한국어 | January 16, 2017
January 16, 2017
Remembering Sihanouk: Kim Il Sung’s Cambodian Cold War Collaborator
Remembering Sihanouk: Kim Il Sung’s Cambodian Cold War Collaborator
The Khmer Rouge’s PR guru was a king and dictator, and life-long friend of North Korea.
October 22nd, 2012

When Indonesia’s dictator Dr Sukarno wanted to set up his own Olympic Games in 1962, he had two friends help him out – Kim Il-Sung, and Cambodia’s Nihodom Sihanouk.

Sihanouk, the so called ‘King-Father’ of Cambodia who died last week, didn’t have any gold medals to his name, although the totalitarian leader excelled elsewhere: he holds the Guinness World Record for the greatest number of political offices held by one individual.

He was, across a six decade career, a prince, a king, a dictator, a president, a prime minister (twice), and a leader-in-exile. Kim Il-Sung loved the guy, and built him a huge Angkor Wat-style palace as a second home. When he died on 15 October, top DPRK officials were quick to send condolences for a man who was, for decades, one of Asia’s most infamous Cold War figures, and a friend of the Kim dynasty like few others. North Korea has lost one of its few true allies, and it could mark the end of a particularly special relationship between the DPRK and Cambodia.

Samdech (“Lord”) Prince Norodom Sihanouk was put in power by the French in 1941. They hoped his youth, privilege and inexperience would make him a pliant figurehead ruler. In fact, until the rise of Pol Pot, Sihanouk proved to be astute and wily. He resigned as monarch and in 1955 ran for president, winning by a massive majority. As a ruler he was a shameless populist who wooed both his own subjects and foreigners with his ebullient charm. He was also considered duplicitous and petulant.

Like many leaders of newly independent ‘Third World’ nations, Sihanouk supported the Non-Aligned Movement, and was determined Cambodia wouldn’t follow nearby Laos and Vietnam into the maelstrom of superpower confrontation. And for the first 17 years of Cambodian independence, he managed to pull it off.

Kim Il-sung first met the Prince in 1961 in Belgrade at a meeting of the Non Aligned Movement. Their instant rapport perhaps attests to that old adage: opposites attract. Kim Il-sung was the lowly-born boy from the village of Mangyondae. Prince Sihanouk claimed ancestry from the Khmer emperors who built Angkor Wat, men who had ruled with semi-divine status. The working class lad turned god-king and the god-king turned man of the people clicked. In 1965, Sihanouk made his first visit to North Korea.

Those were heady days within the non-aligned camp. Kim and Sihanouk may have denounced imperialism in their speeches but their mutual friend, Dr Ahmed Sukarno, was a man of action, not words. The Indonesian president, charismatic, mercurial, libidinous and petulant – character traits rather like those of Sihanouk – wanted an alternative to the Olympic Games.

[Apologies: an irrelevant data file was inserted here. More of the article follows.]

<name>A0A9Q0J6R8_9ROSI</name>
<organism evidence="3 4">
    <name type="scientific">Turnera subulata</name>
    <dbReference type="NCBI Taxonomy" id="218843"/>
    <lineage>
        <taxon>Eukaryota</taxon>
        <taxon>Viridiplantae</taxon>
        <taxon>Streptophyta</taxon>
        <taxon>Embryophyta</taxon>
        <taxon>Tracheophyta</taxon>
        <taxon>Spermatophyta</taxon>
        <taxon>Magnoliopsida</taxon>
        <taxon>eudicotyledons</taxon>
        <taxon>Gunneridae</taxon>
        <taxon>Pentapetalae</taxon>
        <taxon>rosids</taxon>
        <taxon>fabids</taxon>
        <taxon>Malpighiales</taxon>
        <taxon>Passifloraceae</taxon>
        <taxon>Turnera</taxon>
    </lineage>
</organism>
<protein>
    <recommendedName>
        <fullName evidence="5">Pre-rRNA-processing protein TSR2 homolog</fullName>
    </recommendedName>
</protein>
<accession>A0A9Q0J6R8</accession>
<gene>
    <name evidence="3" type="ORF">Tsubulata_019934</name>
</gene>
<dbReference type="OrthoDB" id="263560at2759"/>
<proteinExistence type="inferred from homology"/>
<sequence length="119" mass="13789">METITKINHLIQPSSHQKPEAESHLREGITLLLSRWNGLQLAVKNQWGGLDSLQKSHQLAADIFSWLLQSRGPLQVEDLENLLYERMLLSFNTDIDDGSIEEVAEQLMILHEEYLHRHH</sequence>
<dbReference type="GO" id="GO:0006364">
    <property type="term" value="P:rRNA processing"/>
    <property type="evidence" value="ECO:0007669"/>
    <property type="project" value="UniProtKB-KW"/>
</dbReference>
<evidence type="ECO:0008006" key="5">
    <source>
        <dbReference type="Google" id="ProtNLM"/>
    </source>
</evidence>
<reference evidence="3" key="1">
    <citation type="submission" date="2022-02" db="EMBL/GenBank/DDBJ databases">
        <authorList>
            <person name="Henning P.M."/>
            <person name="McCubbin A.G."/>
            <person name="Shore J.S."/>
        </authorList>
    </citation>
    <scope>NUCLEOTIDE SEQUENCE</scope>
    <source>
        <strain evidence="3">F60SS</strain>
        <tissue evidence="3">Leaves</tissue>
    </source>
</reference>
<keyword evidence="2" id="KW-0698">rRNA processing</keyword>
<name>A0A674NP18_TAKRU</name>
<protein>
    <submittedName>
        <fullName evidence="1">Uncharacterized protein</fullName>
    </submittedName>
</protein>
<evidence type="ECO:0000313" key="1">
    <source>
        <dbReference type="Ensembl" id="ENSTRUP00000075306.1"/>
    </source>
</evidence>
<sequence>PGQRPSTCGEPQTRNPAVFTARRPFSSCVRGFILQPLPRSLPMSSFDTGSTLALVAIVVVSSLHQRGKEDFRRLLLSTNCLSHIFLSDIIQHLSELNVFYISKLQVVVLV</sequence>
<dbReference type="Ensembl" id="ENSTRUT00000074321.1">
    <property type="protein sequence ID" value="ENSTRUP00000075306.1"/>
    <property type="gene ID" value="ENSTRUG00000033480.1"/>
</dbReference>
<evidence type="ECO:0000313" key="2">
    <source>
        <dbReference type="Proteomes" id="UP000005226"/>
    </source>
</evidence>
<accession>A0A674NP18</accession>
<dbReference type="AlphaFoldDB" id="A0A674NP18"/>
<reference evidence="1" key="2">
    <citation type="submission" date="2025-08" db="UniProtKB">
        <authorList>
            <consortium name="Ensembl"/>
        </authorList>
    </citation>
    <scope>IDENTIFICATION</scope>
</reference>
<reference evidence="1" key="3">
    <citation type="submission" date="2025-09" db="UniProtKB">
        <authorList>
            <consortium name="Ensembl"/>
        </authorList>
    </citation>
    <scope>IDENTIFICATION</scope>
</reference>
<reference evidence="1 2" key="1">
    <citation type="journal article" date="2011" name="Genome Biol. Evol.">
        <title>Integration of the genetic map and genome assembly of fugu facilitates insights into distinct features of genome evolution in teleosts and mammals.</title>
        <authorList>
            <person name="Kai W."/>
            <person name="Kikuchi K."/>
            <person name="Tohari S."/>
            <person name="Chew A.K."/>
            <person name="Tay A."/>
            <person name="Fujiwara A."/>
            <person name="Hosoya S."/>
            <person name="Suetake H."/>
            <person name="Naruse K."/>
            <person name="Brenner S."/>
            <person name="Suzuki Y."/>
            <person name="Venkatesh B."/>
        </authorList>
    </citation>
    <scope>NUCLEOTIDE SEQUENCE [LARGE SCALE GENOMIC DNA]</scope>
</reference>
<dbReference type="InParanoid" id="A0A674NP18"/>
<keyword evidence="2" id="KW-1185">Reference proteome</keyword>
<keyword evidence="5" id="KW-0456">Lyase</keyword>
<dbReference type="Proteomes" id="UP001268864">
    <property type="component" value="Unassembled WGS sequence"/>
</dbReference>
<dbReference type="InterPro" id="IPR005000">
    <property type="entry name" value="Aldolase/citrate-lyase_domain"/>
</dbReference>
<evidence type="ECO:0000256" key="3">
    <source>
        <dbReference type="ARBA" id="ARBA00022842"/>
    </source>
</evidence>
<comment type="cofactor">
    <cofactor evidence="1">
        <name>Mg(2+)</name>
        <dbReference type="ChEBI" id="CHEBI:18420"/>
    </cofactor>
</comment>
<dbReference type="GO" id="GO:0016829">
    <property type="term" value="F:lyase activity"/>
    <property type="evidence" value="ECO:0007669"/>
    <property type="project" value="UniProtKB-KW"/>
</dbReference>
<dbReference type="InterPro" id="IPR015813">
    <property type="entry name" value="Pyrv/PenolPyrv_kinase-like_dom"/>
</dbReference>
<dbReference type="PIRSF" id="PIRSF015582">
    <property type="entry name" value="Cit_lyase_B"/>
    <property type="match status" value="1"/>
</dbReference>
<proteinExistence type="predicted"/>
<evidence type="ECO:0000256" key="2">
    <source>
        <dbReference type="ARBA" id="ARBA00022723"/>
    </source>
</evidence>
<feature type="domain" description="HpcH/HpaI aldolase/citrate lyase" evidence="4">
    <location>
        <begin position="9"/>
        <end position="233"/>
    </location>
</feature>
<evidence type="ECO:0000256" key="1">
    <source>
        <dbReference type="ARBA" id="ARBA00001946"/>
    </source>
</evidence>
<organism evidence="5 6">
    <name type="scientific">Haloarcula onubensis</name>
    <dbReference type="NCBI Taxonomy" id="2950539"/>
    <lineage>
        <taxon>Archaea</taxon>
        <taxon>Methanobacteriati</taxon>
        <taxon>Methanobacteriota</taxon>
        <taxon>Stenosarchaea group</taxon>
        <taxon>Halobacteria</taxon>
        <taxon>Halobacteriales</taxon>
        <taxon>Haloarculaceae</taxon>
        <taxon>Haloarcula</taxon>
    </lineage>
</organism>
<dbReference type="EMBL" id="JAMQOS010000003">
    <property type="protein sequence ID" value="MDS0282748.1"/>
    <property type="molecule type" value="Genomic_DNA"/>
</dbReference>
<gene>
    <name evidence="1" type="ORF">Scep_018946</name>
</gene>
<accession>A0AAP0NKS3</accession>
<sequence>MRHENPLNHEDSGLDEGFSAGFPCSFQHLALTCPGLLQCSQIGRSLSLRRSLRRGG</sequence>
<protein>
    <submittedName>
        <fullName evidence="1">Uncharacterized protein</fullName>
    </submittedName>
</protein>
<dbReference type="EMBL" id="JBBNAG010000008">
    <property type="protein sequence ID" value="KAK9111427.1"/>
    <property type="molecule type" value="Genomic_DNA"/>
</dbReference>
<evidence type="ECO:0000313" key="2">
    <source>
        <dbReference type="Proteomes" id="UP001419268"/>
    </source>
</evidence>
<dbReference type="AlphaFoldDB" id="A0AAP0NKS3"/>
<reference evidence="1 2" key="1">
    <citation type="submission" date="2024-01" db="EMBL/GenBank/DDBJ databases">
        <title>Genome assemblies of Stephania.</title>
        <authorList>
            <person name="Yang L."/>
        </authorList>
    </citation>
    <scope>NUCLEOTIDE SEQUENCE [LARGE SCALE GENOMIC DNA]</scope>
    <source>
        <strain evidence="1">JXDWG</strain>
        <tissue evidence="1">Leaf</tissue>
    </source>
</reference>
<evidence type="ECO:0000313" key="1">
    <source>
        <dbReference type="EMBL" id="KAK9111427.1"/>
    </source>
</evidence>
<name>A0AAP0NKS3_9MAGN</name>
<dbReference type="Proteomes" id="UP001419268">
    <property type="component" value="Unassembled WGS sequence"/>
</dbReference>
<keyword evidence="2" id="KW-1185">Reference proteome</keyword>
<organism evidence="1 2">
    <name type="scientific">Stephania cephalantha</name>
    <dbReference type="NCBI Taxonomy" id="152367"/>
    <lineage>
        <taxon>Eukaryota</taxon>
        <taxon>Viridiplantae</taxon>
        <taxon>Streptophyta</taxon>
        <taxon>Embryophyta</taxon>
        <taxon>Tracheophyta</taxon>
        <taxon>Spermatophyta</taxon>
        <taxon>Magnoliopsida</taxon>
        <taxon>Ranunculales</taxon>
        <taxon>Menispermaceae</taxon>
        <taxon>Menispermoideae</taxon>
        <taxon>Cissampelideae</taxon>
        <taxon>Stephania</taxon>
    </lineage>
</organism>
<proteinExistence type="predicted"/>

Thus he inaugurated the Games of the New Emerging Forces (GANEFO) in 1962, with competitors mostly from other left-leaning Third World nations. After the first GANEFO in Jakarta, the second games were held in Phnom Penh in December 1966, while the third, scheduled to take place in Pyongyang in September 1967, never took place. By then, Sukarno, though officially still in power, had been sidelined by his right-wing military.

At the end of the decade Sihanouk’s regime was wobbling. Khmer communists, working underground, staged an unsuccessful uprising in western Cambodia in 1967. Two years later, the Pentagon authorised secret ‘Arc Light’ B-52 strikes against Vietnamese bases in the Cambodian countryside. The following year, Sihanouk was ousted in a pro-American coup whilst he was away visiting Moscow.

North Korea’s Great Leader came to the rescue. Sihanouk resurfaced in Beijing and set up a government-in-exile with the Khmer Rouge as his military backers. China supplied money and weaponry over the next five years, as did North Vietnam, though relations were fraught at best. But it was in North Korea that the Prince found his personal heaven.

In 1974, Kim Il-sung dispatched a construction crew to build a 60-room mansion set among pines at the foot of Mount Taesong, overlooking the Chang-suwon lake. Sihanouk and his wife Monique had a movie theatre, a Buddhist shrine, a gymnasium, and even their own personal bodyguards. Eyewitnesses described a building which on overall shape that looked somewhat like Angkor Wat. While the Khmer Rouge army edged ever closer to Phnom Penh, their exiled figurehead leader could kick back in luxury, one hour north of Pyongyang.